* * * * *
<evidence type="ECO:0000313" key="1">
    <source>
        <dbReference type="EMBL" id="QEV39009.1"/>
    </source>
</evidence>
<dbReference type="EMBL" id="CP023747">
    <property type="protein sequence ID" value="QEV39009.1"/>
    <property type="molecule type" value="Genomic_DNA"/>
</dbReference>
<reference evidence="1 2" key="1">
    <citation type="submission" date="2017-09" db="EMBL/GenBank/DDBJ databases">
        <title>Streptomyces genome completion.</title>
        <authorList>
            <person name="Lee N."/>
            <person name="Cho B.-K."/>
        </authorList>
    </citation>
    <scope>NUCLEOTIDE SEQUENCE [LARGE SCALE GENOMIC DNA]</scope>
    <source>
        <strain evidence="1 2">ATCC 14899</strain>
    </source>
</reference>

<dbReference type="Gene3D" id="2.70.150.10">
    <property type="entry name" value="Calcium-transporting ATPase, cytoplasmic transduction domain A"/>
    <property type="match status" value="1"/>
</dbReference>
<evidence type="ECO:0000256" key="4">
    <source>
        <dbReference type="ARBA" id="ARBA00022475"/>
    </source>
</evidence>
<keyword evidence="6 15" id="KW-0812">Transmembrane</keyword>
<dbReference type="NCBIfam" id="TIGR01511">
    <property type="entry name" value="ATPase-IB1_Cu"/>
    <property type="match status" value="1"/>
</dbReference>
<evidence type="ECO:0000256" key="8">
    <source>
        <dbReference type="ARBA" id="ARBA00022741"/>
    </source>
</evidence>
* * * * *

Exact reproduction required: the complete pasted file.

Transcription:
<evidence type="ECO:0000313" key="1">
    <source>
        <dbReference type="EMBL" id="QEV39009.1"/>
    </source>
</evidence>
<dbReference type="EMBL" id="CP023747">
    <property type="protein sequence ID" value="QEV39009.1"/>
    <property type="molecule type" value="Genomic_DNA"/>
</dbReference>
<reference evidence="1 2" key="1">
    <citation type="submission" date="2017-09" db="EMBL/GenBank/DDBJ databases">
        <title>Streptomyces genome completion.</title>
        <authorList>
            <person name="Lee N."/>
            <person name="Cho B.-K."/>
        </authorList>
    </citation>
    <scope>NUCLEOTIDE SEQUENCE [LARGE SCALE GENOMIC DNA]</scope>
    <source>
        <strain evidence="1 2">ATCC 14899</strain>
    </source>
</reference>

<dbReference type="Gene3D" id="2.70.150.10">
    <property type="entry name" value="Calcium-transporting ATPase, cytoplasmic transduction domain A"/>
    <property type="match status" value="1"/>
</dbReference>
<evidence type="ECO:0000256" key="4">
    <source>
        <dbReference type="ARBA" id="ARBA00022475"/>
    </source>
</evidence>
<keyword evidence="6 15" id="KW-0812">Transmembrane</keyword>
<dbReference type="NCBIfam" id="TIGR01511">
    <property type="entry name" value="ATPase-IB1_Cu"/>
    <property type="match status" value="1"/>
</dbReference>
<evidence type="ECO:0000256" key="8">
    <source>
        <dbReference type="ARBA" id="ARBA00022741"/>
    </source>
</evidence>